However, if we examine other possible outcomes of this play, we can take a look at how much of an impact this down could have had if it were called differently or went differently. If pass interference had been called on Boykin – which mostly everyone believes should have been done – then the win probability for the Colts would have risen by 3% to 95%. A first down here would have been nice, but it would have been no means been a clincher – the Eagles could have either forced a turnover later in the drive or held Indy to a field goal and still had time remaining. However, few people would have ventured to bet on that actually happening given a first down in that situation.

In another scenario, if Boykin doesn’t commit pass interference, the result of the play could have been either a first down or an incompletion. A first down by completion would have had the same effect on win probability as if it had been acquired by pass interference. However, an incompletion would have led to a 39 yard field goal attempt by Adam Vinatieri, from which there are two possibilities – he makes, or he misses. If he misses the field goal – and the play took a standard five seconds to complete – the Eagles would have had a remaining win probability of 15%. If Vinatieri had made the clutch field goal – as he seemingly usually does – that win probability would have been reduced to 10%.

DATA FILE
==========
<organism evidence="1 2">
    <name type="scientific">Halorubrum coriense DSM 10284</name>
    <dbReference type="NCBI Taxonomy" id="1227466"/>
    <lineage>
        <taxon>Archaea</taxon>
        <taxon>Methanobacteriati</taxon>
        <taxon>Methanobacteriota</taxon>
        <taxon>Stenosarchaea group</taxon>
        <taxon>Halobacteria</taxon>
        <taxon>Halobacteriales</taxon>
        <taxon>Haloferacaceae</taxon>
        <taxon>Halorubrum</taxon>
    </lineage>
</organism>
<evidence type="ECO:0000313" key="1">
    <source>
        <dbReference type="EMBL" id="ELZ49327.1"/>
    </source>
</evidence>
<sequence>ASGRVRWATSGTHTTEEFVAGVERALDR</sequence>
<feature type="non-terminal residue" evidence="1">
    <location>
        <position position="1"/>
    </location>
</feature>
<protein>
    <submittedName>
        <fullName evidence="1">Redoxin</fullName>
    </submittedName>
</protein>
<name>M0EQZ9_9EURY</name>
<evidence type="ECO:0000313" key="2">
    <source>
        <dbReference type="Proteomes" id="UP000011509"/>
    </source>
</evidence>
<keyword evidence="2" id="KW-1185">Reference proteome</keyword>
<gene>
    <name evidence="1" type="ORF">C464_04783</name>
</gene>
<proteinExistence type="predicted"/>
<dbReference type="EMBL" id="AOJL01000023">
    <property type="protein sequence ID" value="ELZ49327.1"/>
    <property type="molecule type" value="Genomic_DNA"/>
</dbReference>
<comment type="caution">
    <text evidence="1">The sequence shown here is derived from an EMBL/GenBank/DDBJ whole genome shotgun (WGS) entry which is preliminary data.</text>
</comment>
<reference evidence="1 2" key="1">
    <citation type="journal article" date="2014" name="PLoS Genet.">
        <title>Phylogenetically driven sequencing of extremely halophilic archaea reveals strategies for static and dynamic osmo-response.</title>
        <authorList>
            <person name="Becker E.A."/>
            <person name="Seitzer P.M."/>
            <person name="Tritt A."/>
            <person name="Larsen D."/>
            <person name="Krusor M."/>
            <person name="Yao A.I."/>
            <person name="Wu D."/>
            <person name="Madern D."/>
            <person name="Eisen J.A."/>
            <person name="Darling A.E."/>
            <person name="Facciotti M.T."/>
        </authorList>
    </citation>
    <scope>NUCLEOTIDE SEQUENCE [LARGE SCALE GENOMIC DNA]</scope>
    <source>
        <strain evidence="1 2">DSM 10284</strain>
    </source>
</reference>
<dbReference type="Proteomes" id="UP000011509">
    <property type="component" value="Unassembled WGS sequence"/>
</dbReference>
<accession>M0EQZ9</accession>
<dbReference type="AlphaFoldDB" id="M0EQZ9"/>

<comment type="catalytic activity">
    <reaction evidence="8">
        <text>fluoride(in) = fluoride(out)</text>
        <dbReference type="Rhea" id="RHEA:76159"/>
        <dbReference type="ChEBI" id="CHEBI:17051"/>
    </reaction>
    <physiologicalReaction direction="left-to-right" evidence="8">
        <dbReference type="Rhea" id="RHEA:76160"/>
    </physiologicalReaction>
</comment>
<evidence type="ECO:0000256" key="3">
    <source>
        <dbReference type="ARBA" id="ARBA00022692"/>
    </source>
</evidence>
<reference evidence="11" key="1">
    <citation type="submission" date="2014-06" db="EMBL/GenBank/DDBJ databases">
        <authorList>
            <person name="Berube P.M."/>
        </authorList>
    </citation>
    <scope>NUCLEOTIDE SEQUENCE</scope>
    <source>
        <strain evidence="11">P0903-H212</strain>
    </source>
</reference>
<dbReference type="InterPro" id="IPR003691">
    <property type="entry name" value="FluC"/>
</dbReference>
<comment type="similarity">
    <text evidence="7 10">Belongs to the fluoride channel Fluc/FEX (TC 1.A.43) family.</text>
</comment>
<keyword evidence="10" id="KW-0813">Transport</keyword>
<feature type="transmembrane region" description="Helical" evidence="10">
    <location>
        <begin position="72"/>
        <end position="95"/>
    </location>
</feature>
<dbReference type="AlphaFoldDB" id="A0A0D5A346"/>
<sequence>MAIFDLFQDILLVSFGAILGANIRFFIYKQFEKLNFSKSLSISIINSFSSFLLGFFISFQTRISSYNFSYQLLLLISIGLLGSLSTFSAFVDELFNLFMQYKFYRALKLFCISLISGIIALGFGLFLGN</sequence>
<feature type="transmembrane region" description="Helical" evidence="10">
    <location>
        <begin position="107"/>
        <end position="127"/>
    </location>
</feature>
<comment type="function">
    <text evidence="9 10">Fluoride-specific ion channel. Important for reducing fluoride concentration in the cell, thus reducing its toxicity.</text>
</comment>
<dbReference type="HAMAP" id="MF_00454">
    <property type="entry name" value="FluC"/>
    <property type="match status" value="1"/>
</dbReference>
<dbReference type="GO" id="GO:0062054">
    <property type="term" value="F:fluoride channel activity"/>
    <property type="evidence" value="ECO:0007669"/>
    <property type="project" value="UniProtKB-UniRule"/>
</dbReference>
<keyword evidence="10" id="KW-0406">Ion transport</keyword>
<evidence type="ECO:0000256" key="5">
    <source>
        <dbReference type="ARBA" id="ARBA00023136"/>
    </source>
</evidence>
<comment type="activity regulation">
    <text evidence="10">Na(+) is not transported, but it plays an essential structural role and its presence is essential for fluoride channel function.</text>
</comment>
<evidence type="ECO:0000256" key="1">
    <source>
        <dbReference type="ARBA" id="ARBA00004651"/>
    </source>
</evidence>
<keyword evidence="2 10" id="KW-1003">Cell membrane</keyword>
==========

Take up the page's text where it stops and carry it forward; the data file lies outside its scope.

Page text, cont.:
Win Probability
Before Play
Holding/Pass Interference
Incompletion, Field Goal
Incompletion, Missed FG
So, for a seemingly very controversial and super impactful non-call by the referee, win probabilities did not change as much as people might have thought. The Colts – even after the bad call – were still in a great position to win.

In fact, Darren Sproles’ 51 yard catch to bring the Eagles within 6 yards of tying the game – a play on which there were no apparent missed calls – had a far greater impact on the game. Faced with 2nd and 10 at their own 43, the Eagles only had a 16% chance of emerging victorious. But after Sproles’ huge reception, that probability went up to 35% - a twenty point swing on a play that the Colts did indeed have control over.

So, even though the call was questionable at best, the Colts still have to look inward after that loss. It’s tough to blame surrendering a quick touchdown, going 3 and out, and giving up a late drive and game-winning field goal in successive drives on the referees.